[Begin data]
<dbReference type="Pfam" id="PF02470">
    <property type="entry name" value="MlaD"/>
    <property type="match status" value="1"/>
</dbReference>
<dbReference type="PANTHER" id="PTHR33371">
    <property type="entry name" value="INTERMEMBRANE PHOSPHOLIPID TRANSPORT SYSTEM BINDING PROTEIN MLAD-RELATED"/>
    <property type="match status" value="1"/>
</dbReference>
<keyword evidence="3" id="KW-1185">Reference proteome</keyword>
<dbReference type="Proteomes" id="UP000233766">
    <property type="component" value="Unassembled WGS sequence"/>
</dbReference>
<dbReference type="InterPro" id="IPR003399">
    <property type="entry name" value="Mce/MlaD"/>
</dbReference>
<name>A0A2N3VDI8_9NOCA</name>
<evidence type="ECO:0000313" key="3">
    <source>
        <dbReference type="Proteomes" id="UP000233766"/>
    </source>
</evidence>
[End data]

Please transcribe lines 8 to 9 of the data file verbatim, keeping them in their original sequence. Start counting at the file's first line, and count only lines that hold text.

</dbReference>
<keyword evidence="3" id="KW-1185">Reference proteome</keyword>